So, here’s the thing. Yes, the Westin is a fancy hotel and one would expect a certain degree of service, but we weren’t guests there. We were three pretty raggedy looking people off the street with a cheap broken flip flop. (In fact we could never afford to stay there!) We doubt that a five star hotel in the US would be so eager to let random non-guests hang out in the lobby while half the staff fixed their dirty shoe.

Also, the fact that everyone in the place rushed enthusiastically to help is not unique to the Westin or fancy places at all - in fact, the less fancy the place the more enthusiastic and helpful the service tends to be. We know that our white privilege has a recurrent hand in our treatment here, and we are careful not to exploit it or take it for granted, but it is also a reflection of a genuine niceness and willingness, even eagerness, to help that just isn’t found very many other places we’ve lived.

Considering how hard life can be in this country, and particularly this massive city, we are continually rewarded with kindness and goodness in our encounters with the people who call it home.

Shabbash, Dhaka, Shabbash!

Saturday, May 8, 2010

System System System

Well, it is visa renewal time. We've been dreading this since Sam's friend had a terrible time with the Bangladeshi bureaucracy a few years back, but since Sam got another grant to stay until December and our visas expire on June 1, we've had to bite the bullet and get things moving. Bangladesh is notoriously inefficient and inconsistent regarding anything paper or government related, so again, we were dreading the whole ordeal.

Sam also has a paper accepted to a conference in Singapore in June, so we will be travelling in and out and will need the whole visa thing sorted out soon. It's funny- all this talk lately about immigration and legality in the US (BOO on you Arizona!) and here we are on the other side, asking for permission to stay and having to justify our presence. We kind of like getting to experience this side of immigration coin, although of course we recognize we are in a much better position than the millions of immigrant workers in the US being exploited and taken for granted (but that's another issue...).

Anyway, when faced with bureaucracy, Sam finds it most effective to put oneself into the mind of the bureaucracy and become one with the circular, maddening process. As such, Sam spent weeks researching anything we might need and we went in armed with loads of photocopies, letters to multiple officials, goverment officials' phone numbers, and every piece of information we might possibly need. We turned our application in and now just have to get national security approval of Sam's research (shouldn't be a problem since we got it before) and the police have to approve that we haven't been up to no good (define "no good"...). We go back on May 31 (Sam's b-day) to see how it all worked out...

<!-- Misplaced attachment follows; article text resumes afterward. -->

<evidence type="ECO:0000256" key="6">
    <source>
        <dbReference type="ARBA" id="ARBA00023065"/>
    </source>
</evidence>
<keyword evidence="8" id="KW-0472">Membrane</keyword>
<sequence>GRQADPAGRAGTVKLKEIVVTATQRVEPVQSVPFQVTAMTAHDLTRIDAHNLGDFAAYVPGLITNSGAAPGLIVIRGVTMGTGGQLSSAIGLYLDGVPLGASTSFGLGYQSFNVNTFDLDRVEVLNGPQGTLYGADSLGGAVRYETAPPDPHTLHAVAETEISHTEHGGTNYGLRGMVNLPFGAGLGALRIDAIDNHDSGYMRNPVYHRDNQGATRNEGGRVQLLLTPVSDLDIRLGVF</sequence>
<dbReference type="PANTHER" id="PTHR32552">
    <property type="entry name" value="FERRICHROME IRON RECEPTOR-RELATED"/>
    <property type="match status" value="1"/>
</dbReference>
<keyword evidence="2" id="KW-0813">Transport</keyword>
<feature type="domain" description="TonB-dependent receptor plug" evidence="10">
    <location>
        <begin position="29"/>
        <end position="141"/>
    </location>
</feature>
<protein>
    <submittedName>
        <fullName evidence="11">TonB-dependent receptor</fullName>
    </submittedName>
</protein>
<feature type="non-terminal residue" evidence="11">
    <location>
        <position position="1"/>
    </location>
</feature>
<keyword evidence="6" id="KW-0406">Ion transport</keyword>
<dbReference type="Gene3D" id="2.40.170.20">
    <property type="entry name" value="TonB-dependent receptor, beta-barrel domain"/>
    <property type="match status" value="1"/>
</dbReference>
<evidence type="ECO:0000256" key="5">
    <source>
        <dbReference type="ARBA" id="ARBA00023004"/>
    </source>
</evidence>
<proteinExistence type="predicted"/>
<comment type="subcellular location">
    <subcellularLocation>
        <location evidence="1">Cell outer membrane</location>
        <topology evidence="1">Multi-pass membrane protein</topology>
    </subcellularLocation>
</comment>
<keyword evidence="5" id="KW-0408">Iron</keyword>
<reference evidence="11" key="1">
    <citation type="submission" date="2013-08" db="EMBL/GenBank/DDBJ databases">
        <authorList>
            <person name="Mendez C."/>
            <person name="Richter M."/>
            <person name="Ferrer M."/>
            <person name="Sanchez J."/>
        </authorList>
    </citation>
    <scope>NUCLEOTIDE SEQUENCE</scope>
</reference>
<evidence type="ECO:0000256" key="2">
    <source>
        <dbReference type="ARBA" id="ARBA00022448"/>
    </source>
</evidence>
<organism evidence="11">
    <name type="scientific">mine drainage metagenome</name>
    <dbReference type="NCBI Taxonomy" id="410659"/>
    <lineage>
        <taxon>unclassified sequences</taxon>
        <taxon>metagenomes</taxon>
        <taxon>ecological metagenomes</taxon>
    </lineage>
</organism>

The office itself was sort of fun actually. It consists of many different windows- first pick up your papers here, then go to the next window, then get things stamped, then pay this guy who will stamp another thing and staple it to the first thing, then the next guy checks all the stamps and lets you now if it stamped all right and when to come back...sigh - all this work to make sure people have certain stamps and papers. Really it is sad on either side of the coin. We will, of course, let you know the outcome.

Oh well, 'til next time F*^k la Migra!

Saturday, May 1, 2010

May Day!

As most of you probably know May 1st ,or May Day, is the International Workers Holiday. Although the holiday was born out of the 8 hour workday struggle in the United States and the subsequent crackdown on anarchist and socialist labor leaders it is not officially recognized in the United States as a holiday. It has, in fact, been cynically redubbed both Loyalty Day and Law Day by reactionary politicians trying to obscure the history of class struggle in the US and the importance of the day for the working class. For many years though we have been organizing and participating in small May Day demonstrations in the United States in order to celebrate the importance of the day. This year, then, we were excited to be living in a country that recognized May Day and looked forward to experiencing it as a fully recognized and celebrated holiday.

Since Jon has been working with the National Garment Workers Federation (NGWF) here we had been planning on celebrating the day with them. After some planning and discussion it was decided that we would make a banner for May Day, which would illustrate the common struggle of workers in the US and Bangladesh. The banner would then be signed by workers here with May Day messages and later will be carried at events in the US. Of course it is pretty cheap to have banners made here since everything is on a banner, but we decided to make it ourselves, which is really more our style. Jon also helped draft a statement on behalf of his union, the IWW, to be read by the president of the NGWF at the May Day rally here in Dhaka.